You are not alone. The definitions of MCI, Alzheimer’s and dementia can get quite confusing.

Dementia is like a big umbrella. Dementia is a global malfunction of the brain, a brain failure, and is used to describe a group of symptoms affecting intellectual and social abilities severe enough to hinder activities of daily living. Individuals with dementia have problems with short-term memory, communication and language, reasoning and judgment, and visual perception.

Alzheimer’s disease is the most common cause of dementia and accounts for about 80 percent to 85 percent of all diagnosed cases of dementia. Dementia and Alzheimer’s are often used interchangeably because the symptoms are so similar. However, dementia is a set of symptoms, while Alzheimer’s describes what is causing the symptoms. Some warning signs of Alzheimer’s include memory loss, difficulty completing familiar tasks, confusion of time and place, difficulty understanding spatial relationships and visual images, problems with language and writing, misplacing objects and inability to recover/retrace steps, withdrawal, decreased judgment and changes in mood or personality.

In addition to Alzheimer’s, there are over 50 other known causes of dementia. In addition to Alzheimer’s, the most common causes of dementia include vascular dementia, Huntington’s disease, Parkinson’s disease, some types of multiple sclerosis, traumatic brain injury, Lewy-Body dementia, frontotemporal dementia, Creutzfeldt-Jacob disease, HIV-associated dementia, chronic alcohol abuse and dementia pugilistica (common in athletes who suffer concussions).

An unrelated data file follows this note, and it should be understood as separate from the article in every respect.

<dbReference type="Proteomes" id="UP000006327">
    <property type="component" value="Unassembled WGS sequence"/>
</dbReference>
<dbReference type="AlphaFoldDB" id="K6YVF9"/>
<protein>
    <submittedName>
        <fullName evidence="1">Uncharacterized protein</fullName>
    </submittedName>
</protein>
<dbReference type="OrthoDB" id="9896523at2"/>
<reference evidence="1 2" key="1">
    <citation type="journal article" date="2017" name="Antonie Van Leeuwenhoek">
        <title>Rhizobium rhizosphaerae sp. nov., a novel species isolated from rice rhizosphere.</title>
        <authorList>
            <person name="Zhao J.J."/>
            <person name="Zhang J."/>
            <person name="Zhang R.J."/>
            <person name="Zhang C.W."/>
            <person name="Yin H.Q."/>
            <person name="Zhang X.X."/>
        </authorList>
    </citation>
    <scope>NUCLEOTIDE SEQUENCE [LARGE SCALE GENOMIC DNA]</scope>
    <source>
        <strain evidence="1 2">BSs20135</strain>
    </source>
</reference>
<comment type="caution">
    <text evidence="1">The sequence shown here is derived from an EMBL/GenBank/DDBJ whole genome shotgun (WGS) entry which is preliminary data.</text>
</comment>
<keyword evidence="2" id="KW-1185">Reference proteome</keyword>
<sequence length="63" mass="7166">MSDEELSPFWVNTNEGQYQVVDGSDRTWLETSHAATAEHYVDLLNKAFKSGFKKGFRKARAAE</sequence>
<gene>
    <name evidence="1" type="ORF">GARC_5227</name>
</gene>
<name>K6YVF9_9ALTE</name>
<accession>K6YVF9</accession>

Mild Cognitive Impairment, or MCI, is the stage between the expected cognitive decline of normal aging and the more serious decline of dementia. For instance, as we age, we experience what are sometimes coined “senior moments,” those times when we forget a person’s name but recall it later. Or, we might misplace our reading glasses, our car keys or wallet occasionally. These changes in memory are generally minor, and they don’t disrupt our abilities to maintain normal activities, engage in socialization, or live and work independently. Symptoms of MCI can include difficulty performing more than one task at a time, trouble solving complex problems or trying to make a decision, forgetting recent events or conversations or taking longer time to perform more difficult mental activities. A diagnosis of MCI means that the individual can usually perform daily activities with minimal change or difficulty.

The lines between normal, age-related memory loss and MCI often get blurred. Individuals with MCI may remain stable for years, while the individual with Alzheimer’s experiences a gradual decline in cognitive abilities. That being said, individuals with MCI do have an increased risk of developing Alzheimer’s or another form of progressive dementia.


Questions about Alzheimer's disease or a related disorder can be sent to Dana Territo, the Memory Whisperer, director of services at Alzheimer's Services of the Capital Area at advice@alzbr.org or visit the organization at 3772 North Blvd., Baton Rouge.